A team of researchers at the Korea Advanced Institute of Science and Technology (KAIST) has developed a sprayable nanocoating technique for extending the shelf life of produce.
The technique relies on nanometer-thick films made with plant-derived polyphenol, and can be applied to any surface in a matter of seconds. Past techniques have depended upon highly specific interactions between coating materials and target surfaces for a stable and durable coating. Because they depend on dipping substrates into specialized coating solutions, they have also proved to be time-consuming or impractical for the coating of bulk substrates such as fruits. Avoiding cross-contamination is another challenge for traditional immersion methods.
Polyphenols are a metabolite of photosynthesis with excellent antioxidant properties, and are known to exhibit antibacterial and potentially anti-carcinogenic capabilities. They have been widely used as a nontoxic food additive. By adding iron ions to polyphenols, the researchers created an adhesive complex that could be sprayed onto a variety of materials. When used on produce, the spray was shown to significantly improve the post-harvest shelf life of strawberries (to 58 hours) and tangerines (to 28 days). Uncoated fruit used as a benchmark decomposed and became moldy under the same conditions.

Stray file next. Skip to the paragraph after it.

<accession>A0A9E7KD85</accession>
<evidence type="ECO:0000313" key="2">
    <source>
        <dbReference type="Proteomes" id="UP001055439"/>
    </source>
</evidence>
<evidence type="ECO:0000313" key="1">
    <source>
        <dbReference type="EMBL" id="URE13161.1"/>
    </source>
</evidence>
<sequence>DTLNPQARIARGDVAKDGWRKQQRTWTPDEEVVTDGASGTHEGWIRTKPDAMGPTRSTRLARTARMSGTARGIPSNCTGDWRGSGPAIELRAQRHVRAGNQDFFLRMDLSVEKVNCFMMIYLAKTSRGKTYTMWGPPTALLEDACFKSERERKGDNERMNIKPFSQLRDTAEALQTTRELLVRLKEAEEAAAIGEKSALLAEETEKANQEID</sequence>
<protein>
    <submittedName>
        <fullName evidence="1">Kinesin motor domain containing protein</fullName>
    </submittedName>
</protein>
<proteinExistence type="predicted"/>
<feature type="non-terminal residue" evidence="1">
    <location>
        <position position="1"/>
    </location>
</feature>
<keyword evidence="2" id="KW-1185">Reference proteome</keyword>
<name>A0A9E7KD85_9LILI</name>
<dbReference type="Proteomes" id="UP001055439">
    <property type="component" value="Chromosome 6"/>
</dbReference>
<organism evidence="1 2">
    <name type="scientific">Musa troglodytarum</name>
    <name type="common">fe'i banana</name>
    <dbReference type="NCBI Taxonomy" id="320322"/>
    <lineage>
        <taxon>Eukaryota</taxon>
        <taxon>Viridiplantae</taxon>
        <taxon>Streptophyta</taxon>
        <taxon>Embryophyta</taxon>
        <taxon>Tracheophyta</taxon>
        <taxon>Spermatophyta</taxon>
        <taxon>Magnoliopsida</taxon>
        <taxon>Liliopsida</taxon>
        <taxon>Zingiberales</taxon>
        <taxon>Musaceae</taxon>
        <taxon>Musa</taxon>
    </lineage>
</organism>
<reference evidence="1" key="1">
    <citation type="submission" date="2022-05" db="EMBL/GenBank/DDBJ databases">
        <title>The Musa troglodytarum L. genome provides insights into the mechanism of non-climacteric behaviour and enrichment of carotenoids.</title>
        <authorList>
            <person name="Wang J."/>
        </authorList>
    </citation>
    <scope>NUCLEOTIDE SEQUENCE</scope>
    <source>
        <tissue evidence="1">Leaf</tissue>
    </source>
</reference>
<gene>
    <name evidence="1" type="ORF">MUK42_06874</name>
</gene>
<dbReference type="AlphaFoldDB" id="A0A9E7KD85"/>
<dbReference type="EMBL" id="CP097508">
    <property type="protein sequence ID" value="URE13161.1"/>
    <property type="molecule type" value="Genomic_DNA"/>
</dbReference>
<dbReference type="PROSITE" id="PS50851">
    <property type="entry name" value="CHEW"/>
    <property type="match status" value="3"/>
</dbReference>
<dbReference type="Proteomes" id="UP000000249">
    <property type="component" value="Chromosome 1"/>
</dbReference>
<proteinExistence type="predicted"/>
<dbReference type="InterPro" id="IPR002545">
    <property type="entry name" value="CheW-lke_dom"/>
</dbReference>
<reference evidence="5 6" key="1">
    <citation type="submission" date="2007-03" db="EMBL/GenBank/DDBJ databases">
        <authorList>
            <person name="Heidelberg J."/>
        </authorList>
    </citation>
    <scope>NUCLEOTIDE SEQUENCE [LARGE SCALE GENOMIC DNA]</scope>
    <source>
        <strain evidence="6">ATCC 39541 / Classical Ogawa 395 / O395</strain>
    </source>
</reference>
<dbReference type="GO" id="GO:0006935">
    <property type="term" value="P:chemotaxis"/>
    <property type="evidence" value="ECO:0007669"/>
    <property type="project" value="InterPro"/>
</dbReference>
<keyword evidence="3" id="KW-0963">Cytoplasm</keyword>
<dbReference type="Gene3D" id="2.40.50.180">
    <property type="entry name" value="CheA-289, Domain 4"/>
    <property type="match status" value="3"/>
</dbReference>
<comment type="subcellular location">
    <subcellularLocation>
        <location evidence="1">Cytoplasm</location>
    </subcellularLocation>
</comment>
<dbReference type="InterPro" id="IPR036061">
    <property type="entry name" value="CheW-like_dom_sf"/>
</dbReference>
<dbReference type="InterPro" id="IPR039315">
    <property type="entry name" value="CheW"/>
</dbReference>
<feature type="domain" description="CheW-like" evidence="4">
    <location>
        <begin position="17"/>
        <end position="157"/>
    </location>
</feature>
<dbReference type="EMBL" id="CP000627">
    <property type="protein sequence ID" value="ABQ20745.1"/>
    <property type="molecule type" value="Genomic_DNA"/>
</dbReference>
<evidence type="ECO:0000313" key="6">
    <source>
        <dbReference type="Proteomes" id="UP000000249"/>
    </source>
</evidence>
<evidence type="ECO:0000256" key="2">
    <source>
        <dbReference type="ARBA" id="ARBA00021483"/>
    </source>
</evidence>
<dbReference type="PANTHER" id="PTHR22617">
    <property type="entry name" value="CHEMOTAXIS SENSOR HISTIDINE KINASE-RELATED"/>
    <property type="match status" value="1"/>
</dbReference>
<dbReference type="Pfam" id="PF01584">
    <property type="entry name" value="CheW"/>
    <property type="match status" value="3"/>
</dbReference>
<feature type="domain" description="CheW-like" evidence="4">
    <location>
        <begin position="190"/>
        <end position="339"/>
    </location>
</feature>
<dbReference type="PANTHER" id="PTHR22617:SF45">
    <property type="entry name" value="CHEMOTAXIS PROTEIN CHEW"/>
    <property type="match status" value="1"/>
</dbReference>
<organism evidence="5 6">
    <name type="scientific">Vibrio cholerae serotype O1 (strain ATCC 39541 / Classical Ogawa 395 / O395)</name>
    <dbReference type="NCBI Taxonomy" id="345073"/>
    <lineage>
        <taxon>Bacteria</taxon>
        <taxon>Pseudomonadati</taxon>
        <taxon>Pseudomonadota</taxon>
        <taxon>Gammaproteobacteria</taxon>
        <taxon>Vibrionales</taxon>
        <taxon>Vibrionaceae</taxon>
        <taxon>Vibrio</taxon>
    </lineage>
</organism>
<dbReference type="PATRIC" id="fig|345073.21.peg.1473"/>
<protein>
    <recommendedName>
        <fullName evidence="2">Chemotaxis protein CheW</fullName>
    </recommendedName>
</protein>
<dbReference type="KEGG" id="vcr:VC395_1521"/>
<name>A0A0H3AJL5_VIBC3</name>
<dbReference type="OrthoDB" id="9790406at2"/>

The researchers also demonstrated the spray’s ability to coat textile fabrics, metals, plastics and glass. It can be used to form antifogging films on corrective lenses, as well as antifungal treatments for shoe soles.
Research team leader Insung Choi, a chemistry professor at KAIST, noted that "nanocoating technologies are still in their infancy, but they have untapped potential for exciting applications. As we have shown, nanocoatings can be easily adapted for several different uses, and the creative combination of existing nanomaterials and coating methods can synergize to unlock this potential."
The research results have recently been published. The technology has been patented, and is currently being commercialized for widespread use on produce.